Government aid funds give hope to more Chinese students

Students of a rural school in east China's Zhejiang Province have their art and craft class. (Photo from the People’s Daily)
Students of a rural school in east China's Zhejiang Province have their art and craft class. (Photo from the People’s Daily)

A total of 775 million students of all levels from pre-school up to university have benefited from China’s financial support since the country launched the nationwide student aid program in 2007.

In the given period, China spent more than 1 trillion yuan ($150 billion) to prevent students from dropping out of school for financial reason, according to the data released by the Ministry of Education (MOE).

Over the years after the State Council made a comprehensive and systematic plan for the student financial aid in a document released in May, 2007, a rising number of students has benefited from the rapidly growing aid.

Most of the financial aid came from government finance, as the figure stood at 726.1 billion yuan ($109.8 billion) over the years, making up 68.87 percent of the combined amount.

In the past decade, China has created 40-plus policies and documents on financial help for students, with 29 aid programs, the ministry said.

Currently, financial help is available to students from pre-school kindergartens to post-graduate studies, from public to private schools, and for all families in poverty, the ministry added.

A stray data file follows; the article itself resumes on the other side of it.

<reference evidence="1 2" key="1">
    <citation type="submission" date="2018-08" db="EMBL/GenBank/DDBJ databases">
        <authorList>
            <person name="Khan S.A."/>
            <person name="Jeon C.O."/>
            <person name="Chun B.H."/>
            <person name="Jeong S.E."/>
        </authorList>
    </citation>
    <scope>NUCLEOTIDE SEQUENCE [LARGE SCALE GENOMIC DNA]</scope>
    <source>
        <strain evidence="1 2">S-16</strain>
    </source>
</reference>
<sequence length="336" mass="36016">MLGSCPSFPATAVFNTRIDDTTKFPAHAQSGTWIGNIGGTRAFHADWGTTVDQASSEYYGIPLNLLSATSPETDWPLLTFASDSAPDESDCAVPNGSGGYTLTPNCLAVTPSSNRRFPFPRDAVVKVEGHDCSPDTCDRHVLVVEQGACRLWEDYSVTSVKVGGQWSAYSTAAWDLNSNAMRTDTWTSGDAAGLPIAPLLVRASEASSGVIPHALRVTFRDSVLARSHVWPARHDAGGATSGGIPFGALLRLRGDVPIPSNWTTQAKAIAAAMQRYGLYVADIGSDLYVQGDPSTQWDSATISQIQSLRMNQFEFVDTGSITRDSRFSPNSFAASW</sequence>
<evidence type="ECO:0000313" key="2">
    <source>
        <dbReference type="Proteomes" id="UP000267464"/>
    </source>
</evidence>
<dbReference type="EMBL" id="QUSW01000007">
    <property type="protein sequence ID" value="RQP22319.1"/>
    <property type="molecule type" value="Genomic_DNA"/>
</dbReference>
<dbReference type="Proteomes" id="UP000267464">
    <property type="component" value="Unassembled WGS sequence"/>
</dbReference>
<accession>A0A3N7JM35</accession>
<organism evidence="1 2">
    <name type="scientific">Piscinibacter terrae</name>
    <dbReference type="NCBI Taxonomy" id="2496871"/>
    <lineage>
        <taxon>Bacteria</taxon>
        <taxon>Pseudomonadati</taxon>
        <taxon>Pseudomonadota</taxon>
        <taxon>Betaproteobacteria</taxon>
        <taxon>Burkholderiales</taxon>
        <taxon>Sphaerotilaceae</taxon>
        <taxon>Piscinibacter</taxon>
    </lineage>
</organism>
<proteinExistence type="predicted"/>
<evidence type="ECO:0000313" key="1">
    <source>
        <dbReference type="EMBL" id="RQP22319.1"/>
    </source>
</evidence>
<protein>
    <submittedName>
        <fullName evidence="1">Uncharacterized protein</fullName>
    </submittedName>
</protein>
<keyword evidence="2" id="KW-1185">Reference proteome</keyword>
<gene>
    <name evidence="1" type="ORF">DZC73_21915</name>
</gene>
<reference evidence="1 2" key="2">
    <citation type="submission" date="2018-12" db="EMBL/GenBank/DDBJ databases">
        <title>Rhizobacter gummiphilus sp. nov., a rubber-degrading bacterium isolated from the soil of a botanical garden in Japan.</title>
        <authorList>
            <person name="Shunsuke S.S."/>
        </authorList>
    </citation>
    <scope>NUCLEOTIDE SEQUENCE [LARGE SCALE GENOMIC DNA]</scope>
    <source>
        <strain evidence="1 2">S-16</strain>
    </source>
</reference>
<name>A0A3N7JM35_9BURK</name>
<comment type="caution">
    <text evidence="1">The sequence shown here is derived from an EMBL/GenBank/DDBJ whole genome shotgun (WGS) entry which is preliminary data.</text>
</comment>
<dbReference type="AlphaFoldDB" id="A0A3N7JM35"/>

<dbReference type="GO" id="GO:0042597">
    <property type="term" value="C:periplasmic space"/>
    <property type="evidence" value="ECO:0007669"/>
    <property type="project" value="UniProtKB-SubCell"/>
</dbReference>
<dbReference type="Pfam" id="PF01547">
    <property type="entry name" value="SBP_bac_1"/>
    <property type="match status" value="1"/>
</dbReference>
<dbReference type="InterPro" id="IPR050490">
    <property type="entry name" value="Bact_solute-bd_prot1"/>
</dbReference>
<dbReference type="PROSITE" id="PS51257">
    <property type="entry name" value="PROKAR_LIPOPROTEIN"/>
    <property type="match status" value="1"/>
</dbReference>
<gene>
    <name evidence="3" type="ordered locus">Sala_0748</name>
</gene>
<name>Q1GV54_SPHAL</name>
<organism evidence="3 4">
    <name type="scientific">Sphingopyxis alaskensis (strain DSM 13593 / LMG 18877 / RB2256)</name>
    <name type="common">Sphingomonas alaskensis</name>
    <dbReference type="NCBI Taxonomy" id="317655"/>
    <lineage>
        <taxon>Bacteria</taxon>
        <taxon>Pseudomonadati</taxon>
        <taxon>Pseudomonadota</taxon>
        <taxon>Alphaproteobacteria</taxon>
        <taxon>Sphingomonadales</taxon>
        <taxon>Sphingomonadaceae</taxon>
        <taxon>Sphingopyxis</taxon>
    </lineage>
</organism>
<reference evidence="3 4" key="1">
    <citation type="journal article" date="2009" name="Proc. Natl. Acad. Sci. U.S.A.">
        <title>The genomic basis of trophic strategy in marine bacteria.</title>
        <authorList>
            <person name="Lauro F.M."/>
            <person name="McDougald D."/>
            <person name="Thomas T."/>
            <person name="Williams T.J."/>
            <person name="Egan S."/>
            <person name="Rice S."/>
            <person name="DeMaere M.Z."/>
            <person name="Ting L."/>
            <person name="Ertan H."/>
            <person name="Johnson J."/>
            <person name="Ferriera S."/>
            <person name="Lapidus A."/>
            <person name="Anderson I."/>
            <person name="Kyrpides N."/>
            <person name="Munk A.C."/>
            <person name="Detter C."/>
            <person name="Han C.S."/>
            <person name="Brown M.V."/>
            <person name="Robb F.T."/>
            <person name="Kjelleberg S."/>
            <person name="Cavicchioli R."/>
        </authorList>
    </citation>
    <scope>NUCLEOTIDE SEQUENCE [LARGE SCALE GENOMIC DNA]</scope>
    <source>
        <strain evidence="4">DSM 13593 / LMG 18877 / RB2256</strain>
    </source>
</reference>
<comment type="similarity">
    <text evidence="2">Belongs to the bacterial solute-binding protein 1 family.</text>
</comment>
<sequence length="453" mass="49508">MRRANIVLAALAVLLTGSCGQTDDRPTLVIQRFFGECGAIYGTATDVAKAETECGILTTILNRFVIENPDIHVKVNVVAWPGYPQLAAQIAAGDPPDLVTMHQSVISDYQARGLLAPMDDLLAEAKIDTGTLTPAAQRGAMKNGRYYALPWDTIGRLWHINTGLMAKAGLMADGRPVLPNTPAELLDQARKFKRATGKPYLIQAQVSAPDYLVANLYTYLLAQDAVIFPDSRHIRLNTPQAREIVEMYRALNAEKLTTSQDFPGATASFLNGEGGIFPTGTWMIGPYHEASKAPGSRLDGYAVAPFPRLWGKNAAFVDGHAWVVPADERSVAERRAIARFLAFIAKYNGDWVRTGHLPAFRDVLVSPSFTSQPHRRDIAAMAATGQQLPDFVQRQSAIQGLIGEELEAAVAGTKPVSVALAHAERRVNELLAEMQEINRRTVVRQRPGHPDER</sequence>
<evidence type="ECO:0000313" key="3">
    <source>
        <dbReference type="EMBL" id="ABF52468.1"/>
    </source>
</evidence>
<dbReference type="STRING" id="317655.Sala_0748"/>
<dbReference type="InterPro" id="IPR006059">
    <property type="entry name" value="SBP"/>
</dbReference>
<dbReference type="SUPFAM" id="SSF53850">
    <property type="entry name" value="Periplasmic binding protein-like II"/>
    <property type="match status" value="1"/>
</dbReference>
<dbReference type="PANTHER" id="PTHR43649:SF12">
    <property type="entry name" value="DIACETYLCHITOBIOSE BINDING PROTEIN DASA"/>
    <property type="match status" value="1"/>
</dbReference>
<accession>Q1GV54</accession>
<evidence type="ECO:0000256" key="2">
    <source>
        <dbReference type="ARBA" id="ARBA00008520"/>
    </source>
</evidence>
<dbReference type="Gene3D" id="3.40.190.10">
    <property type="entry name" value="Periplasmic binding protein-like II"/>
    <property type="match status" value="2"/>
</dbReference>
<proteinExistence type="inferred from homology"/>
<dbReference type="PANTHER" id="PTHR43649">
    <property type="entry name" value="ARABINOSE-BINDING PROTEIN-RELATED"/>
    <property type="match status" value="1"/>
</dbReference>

A study by United Nations Educational, Scientific and Cultural Organization (UNESCO) concluded
that people at different education levels may contribute a varied growth to labor productivity, with the figure for undergraduate, junior and high school students, as well as primary school ones standing at 300 percent, 108 percent and 43 percent respectively.

The organization also sets the correlation coefficient between average schooling years and the average GDP per capita as 0.562.

Given the fundamental and sustained importance of education to poverty elimination, China’s battle against poverty has to place education at a higher agenda, especially when it now eyes for more targeted approaches.

Describing China’s anti-poverty fight as “creating-blood” type poverty alleviation in a report, the United Nations Development Programme (UNDP) hailed the Chinese way is not only a vital experience drawn from decades of efforts, but also a path heading to the final goal.

By Lin Rui from People’s Daily/

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